• I Wanna Be the Guy:
    • The game has no end of Temporary Platforms, usually situated near Spikes of Doom. Since it's a Platform Hell pastiche of NES games, it takes the disappearing blocks from Heat Man's stage in Mega Man 2 to new heights of frustration, as the player must use Jump Physics to stay on a single block that teleports around over a spiked floor.
    • And in a spiked room just below the start of the game, once you've memorized the platform's pattern, the pattern changes as you start jumping across, with you falling into the spikes below when the next platform doesn't appear where you expected it to.
    • In the Mega Man level, there's a few unlabeled blocks that drop the moment you step on them, and then one inexplicable block which shoots upwards as soon as you touch it, hurtling you into a spiked ceiling.
  • Also seen in Naruto: The Broken Bond. Can be both in water (annoying as if you sink, you go back to the last part of land you were on) and in the air (again annoying, as usually spikes fill the area underneath).
  • The Destiny universe has a few of these, most often found in proximity to Vex structures.
    • During the raid 'The King's Fall', the tomb ships used to transport the Hive blink in and out with a large area and the guardians have to time when to jump in order to reach the next tomb ship and not fall into the bottomless depths below ... and the ships may not have appeared when you need to jump...
  • In Devil May Cry, if you return to the bridge you crossed to claim the Pride of Lion at the start of Level Three, it's risen from the ocean (having collapsed as you crossed it), but in pieces. These pieces fall as you jump on them, and don't respawn unless you fall into the ocean (which makes you repeat the fight from Level Two, then boots you back to the start of the bridge). You can either jump across both ways without retracing steps, or cross once, claim the Blue Orb Piece, and leap into the sea for a quick way back.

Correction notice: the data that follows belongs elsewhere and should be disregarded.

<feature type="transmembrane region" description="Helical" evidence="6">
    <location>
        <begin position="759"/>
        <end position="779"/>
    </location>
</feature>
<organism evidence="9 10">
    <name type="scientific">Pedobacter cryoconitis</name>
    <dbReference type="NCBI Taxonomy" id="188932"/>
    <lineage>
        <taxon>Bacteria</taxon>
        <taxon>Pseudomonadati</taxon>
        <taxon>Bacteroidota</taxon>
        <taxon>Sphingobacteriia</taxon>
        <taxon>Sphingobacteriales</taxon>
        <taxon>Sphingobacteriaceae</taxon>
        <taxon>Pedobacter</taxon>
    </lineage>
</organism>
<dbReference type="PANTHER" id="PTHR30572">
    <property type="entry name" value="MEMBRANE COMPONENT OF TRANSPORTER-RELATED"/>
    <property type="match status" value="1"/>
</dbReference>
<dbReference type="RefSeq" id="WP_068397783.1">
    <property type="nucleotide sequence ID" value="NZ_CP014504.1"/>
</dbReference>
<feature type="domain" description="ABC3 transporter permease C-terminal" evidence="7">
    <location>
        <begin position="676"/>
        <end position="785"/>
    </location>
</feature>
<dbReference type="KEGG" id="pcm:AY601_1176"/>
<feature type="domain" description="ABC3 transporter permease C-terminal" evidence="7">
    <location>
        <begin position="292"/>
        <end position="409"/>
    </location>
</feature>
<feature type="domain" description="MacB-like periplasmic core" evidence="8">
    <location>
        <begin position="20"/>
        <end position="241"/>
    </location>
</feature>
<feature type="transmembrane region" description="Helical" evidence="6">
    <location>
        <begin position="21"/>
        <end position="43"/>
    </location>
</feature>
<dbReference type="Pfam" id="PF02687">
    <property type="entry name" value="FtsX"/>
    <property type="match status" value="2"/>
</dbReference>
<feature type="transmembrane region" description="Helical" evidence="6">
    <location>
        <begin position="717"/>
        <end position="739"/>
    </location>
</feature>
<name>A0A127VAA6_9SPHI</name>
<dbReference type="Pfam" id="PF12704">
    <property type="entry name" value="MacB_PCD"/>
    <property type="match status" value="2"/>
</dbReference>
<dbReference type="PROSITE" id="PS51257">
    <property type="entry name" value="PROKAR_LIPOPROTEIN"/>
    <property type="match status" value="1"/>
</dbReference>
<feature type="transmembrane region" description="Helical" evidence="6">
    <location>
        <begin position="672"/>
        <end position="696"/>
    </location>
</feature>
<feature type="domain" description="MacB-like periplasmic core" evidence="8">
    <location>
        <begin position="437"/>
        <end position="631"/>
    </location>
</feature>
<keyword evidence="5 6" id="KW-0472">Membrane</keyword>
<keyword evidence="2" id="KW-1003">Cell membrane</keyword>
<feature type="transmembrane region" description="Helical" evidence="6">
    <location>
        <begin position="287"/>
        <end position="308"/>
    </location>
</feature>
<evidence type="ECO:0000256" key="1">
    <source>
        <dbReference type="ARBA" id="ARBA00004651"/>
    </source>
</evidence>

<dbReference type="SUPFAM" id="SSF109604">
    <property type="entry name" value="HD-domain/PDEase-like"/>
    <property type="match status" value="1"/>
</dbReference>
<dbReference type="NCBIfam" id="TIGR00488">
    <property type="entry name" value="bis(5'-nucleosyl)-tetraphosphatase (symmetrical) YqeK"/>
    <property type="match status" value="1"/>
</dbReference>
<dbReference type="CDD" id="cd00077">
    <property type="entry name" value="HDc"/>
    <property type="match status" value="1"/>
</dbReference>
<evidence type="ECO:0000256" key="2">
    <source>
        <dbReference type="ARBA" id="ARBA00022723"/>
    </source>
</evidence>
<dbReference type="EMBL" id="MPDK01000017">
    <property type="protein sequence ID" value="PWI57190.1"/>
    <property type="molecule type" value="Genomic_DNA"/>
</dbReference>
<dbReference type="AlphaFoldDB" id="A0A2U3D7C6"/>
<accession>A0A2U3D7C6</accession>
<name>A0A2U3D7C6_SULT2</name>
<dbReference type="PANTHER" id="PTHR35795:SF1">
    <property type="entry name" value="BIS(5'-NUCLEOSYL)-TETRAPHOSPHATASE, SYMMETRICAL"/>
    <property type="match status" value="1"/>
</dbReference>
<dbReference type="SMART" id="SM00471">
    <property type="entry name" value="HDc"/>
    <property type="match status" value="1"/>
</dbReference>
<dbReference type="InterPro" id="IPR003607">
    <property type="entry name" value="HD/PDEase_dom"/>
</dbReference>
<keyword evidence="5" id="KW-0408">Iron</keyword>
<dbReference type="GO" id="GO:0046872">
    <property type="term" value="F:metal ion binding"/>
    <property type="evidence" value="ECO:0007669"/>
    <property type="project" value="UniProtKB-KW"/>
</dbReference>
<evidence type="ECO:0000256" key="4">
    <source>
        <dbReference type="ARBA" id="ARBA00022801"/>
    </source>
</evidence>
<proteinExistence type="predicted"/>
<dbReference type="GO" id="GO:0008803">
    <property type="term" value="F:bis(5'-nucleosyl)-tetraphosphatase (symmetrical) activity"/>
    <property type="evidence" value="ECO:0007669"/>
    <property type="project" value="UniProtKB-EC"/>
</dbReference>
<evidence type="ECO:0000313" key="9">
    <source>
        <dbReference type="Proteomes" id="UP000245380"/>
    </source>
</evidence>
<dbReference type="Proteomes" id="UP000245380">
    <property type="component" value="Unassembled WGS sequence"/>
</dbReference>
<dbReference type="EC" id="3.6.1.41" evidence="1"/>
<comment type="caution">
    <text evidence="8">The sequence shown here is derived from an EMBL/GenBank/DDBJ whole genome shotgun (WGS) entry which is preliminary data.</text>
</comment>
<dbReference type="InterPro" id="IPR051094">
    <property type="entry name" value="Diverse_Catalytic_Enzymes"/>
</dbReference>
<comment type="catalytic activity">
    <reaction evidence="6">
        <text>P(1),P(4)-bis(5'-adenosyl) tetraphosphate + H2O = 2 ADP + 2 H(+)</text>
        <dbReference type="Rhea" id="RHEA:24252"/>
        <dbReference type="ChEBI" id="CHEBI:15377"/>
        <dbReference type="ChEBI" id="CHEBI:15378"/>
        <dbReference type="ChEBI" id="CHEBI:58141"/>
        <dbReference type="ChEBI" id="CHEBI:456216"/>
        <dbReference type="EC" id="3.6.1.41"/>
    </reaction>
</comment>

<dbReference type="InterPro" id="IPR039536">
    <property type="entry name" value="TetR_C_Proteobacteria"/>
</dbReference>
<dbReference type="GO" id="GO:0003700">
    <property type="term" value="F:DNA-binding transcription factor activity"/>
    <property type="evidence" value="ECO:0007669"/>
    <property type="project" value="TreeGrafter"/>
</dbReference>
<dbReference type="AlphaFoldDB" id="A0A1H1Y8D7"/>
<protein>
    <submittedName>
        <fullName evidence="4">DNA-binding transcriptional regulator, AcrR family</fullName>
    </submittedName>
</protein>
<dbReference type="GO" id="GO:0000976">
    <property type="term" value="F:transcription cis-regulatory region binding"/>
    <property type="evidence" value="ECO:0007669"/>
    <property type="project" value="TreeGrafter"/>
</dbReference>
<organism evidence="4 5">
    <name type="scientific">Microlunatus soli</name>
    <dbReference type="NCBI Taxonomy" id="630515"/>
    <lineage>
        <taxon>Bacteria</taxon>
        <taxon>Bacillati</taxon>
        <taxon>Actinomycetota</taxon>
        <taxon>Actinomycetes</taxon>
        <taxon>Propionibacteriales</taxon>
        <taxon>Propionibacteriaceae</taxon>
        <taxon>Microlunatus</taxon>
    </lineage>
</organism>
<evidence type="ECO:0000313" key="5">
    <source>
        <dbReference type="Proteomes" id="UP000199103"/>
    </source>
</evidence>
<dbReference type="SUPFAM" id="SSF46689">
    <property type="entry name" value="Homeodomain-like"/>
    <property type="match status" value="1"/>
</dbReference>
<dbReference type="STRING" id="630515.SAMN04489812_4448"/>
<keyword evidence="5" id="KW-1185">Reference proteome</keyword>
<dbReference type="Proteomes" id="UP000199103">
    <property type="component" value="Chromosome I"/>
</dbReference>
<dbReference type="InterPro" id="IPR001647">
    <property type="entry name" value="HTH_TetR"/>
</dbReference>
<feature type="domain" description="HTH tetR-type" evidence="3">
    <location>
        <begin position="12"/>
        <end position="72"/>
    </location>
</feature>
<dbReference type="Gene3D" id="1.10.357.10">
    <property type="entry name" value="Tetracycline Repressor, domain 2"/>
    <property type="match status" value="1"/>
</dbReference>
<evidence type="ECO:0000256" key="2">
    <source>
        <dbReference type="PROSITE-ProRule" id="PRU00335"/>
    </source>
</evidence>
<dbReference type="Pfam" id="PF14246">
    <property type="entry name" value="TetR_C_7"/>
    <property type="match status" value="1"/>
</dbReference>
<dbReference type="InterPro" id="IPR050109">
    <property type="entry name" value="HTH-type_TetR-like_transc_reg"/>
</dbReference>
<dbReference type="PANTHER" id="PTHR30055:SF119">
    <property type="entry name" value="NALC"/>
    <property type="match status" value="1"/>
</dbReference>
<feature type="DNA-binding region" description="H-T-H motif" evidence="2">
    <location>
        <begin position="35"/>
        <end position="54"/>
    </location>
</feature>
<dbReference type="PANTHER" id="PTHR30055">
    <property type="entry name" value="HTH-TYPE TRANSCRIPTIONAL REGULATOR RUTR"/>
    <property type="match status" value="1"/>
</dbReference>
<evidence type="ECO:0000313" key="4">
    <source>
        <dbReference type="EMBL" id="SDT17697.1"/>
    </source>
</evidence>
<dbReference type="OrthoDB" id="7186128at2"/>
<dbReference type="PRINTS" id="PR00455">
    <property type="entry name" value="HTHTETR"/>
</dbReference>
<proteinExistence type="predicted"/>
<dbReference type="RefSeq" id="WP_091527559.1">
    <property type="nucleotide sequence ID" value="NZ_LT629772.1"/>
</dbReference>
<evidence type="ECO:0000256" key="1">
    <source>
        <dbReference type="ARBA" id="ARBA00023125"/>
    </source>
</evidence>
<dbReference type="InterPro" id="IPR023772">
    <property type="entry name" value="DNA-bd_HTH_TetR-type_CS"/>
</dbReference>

• Devil May Cry 4 has several in the jungle chapter when playing as Nero. Instead of using the "disappear a while after being touched" scheme, however, those have a schedule of their own.
  • Castlevania: Circle of the Moon has these. Super Castlevania IV has the crumbling platform variety. Some of the games, such as Super Castlevania IV, have trapdoor platforms.
  • Crash Bandicoot has tons of these, combined in every way possible with floating platforms that alternate in and out of existence on their own. The original game likes making these out of boxes, and Slippery Climb in particular is infamous for using enemies as one-shot Goomba Springboards.
  • TY the Tasmanian Tiger has temporary platforms in all three games of the series. There are two sorts: ones that operate on a timer, and ones that vanish about a second after you stand on them.
  • Most Sonic the Hedgehog games have them; though the series isn't as fond of them as Mario, there's still a fair amount of variety. They frequently take the form of temporary ledges attached to normal platforms, which collapse moments after you step onto the ledge, but there are also regular platforms which collapse when walked on, and platforms that appear and disappear at set intervals.